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Street kids shift ‘sniff’ from rugby to Vulcaseal

STREET children have switched to the use of Vulcaseal from rugby, prompting the Dangerous Drugs Board to study ways to dampen its attractive smell.

DDB Undersecretary Edgar Galvante said after the cement toluene-based inhalant,  known as rugby, was made “unappealing” to users, street kids have shifted to sniffing Vulcaseal, an elastomeric sealant being used  for patching holes  on roofs and plastic pipes.

“We are studying the ingredients of this solvent if one of them is in the list of the controlled substances,” he told The Standard.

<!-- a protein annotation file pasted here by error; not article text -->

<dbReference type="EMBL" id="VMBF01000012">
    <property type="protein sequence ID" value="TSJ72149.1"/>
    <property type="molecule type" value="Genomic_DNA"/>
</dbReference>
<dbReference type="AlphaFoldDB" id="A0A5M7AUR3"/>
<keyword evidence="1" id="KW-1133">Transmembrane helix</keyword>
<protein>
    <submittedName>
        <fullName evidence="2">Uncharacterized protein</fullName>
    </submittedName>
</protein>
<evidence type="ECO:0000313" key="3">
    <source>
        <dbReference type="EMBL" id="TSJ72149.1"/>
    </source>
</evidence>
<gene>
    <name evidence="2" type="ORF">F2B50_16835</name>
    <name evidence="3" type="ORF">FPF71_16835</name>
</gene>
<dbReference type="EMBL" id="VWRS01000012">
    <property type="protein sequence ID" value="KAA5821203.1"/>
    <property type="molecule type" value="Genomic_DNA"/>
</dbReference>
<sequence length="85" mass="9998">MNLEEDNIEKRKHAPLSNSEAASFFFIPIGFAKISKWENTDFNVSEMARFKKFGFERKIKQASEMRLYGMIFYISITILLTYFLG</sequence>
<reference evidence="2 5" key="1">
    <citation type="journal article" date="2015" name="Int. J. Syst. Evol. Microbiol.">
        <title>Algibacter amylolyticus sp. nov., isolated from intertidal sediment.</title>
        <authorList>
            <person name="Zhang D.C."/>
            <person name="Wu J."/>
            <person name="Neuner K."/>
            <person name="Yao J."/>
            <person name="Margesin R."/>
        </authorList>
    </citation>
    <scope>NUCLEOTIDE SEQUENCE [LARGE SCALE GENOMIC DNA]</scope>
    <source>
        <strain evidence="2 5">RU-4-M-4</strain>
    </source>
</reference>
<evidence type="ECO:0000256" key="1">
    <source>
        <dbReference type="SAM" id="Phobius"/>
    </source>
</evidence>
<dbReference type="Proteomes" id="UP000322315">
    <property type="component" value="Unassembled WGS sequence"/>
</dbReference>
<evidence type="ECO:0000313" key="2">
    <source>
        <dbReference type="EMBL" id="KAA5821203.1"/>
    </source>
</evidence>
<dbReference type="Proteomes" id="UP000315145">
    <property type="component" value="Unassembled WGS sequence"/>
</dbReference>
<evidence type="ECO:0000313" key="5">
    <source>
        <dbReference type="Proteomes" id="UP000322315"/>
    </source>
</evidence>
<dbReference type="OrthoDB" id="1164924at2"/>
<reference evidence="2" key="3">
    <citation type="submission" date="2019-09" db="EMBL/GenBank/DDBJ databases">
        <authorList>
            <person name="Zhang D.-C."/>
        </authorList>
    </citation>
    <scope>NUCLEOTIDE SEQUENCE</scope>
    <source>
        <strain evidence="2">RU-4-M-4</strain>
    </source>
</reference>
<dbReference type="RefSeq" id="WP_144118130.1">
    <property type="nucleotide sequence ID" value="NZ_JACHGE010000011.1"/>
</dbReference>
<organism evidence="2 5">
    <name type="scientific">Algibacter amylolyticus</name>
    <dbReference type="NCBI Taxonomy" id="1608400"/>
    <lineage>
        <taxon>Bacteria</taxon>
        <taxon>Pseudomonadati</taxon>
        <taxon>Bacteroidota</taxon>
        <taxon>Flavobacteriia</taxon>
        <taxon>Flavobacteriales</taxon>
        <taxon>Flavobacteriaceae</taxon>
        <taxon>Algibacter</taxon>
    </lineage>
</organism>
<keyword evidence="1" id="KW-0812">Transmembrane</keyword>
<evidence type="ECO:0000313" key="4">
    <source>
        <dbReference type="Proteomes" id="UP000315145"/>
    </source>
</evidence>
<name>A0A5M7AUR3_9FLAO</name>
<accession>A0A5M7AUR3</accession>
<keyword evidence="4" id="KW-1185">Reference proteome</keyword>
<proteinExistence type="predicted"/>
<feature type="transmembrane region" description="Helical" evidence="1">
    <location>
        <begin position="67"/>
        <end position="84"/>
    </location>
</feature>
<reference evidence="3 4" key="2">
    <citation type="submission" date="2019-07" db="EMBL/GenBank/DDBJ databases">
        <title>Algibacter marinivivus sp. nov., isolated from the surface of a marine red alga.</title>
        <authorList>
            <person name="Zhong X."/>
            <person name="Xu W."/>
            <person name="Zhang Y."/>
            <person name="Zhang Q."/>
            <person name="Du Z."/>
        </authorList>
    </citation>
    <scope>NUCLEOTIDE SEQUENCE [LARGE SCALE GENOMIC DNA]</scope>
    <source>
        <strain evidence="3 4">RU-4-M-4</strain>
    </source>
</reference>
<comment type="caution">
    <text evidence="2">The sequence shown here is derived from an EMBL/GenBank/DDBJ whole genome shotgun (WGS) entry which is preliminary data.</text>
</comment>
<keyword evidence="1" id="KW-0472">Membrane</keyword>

“We have already made rugby smell less aromatic when we recommended and approved the addition of mustard oil [to this inhalant].”

Still,  some street children   would rather sniff rugby, he said.

Cement contact has toluene which attracts drug users for its aromatic and addictive properties.

Mustard oil is a colorless to pale yellow pungent irritating oil that is obtained from the seeds of black mustard.

Galvante, however, said what is more disturbing is the increasing number of children shifting to Vulcaseal.

Meanwnhile, Senator Vicente Sotto has proposed expanding the powers of the Presidential Drug Enforce Agency and give it  supervision  over all matters involving prohibited drugs.

This will fit into the plan  for a total war on the illegal drug trade, Sotto said.

He promised to file in  the 17th Congress a bill incorporting all the functions related to illegal drugs under one agency.

 

Topics: Dangerous Drugs Board , street children , use of vulcaseal from rugby ,
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